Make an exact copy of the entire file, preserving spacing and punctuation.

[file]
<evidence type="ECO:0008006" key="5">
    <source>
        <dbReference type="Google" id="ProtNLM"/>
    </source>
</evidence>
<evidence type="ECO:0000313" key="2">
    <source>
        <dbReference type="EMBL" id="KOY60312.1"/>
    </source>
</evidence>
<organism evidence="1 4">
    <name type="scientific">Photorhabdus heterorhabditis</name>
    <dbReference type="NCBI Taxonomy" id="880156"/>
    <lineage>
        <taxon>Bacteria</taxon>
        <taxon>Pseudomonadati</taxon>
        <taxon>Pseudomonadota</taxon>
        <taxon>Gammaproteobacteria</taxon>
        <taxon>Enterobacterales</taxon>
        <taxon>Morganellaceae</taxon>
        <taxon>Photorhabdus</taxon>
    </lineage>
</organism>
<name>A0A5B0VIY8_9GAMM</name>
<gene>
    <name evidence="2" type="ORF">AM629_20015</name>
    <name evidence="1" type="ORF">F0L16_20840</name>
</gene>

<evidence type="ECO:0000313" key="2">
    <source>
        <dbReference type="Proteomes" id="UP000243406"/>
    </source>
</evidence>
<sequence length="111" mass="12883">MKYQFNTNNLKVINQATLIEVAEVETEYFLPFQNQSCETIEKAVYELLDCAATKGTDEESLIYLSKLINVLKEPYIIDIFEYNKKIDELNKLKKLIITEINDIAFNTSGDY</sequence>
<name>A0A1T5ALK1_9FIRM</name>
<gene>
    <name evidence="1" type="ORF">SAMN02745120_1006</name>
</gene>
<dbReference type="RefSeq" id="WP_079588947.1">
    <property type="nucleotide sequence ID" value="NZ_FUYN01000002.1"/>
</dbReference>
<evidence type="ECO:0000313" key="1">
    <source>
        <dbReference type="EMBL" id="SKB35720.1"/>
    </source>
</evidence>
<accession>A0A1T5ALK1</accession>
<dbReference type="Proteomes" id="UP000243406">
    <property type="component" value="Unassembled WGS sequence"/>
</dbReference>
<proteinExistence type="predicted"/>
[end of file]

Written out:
<evidence type="ECO:0008006" key="5">
    <source>
        <dbReference type="Google" id="ProtNLM"/>
    </source>
</evidence>
<evidence type="ECO:0000313" key="2">
    <source>
        <dbReference type="EMBL" id="KOY60312.1"/>
    </source>
</evidence>
<organism evidence="1 4">
    <name type="scientific">Photorhabdus heterorhabditis</name>
    <dbReference type="NCBI Taxonomy" id="880156"/>
    <lineage>
        <taxon>Bacteria</taxon>
        <taxon>Pseudomonadati</taxon>
        <taxon>Pseudomonadota</taxon>
        <taxon>Gammaproteobacteria</taxon>
        <taxon>Enterobacterales</taxon>
        <taxon>Morganellaceae</taxon>
        <taxon>Photorhabdus</taxon>
    </lineage>
</organism>
<name>A0A5B0VIY8_9GAMM</name>
<gene>
    <name evidence="2" type="ORF">AM629_20015</name>
    <name evidence="1" type="ORF">F0L16_20840</name>
</gene>

<evidence type="ECO:0000313" key="2">
    <source>
        <dbReference type="Proteomes" id="UP000243406"/>
    </source>
</evidence>
<sequence length="111" mass="12883">MKYQFNTNNLKVINQATLIEVAEVETEYFLPFQNQSCETIEKAVYELLDCAATKGTDEESLIYLSKLINVLKEPYIIDIFEYNKKIDELNKLKKLIITEINDIAFNTSGDY</sequence>
<name>A0A1T5ALK1_9FIRM</name>
<gene>
    <name evidence="1" type="ORF">SAMN02745120_1006</name>
</gene>
<dbReference type="RefSeq" id="WP_079588947.1">
    <property type="nucleotide sequence ID" value="NZ_FUYN01000002.1"/>
</dbReference>
<evidence type="ECO:0000313" key="1">
    <source>
        <dbReference type="EMBL" id="SKB35720.1"/>
    </source>
</evidence>
<accession>A0A1T5ALK1</accession>
<dbReference type="Proteomes" id="UP000243406">
    <property type="component" value="Unassembled WGS sequence"/>
</dbReference>
<proteinExistence type="predicted"/>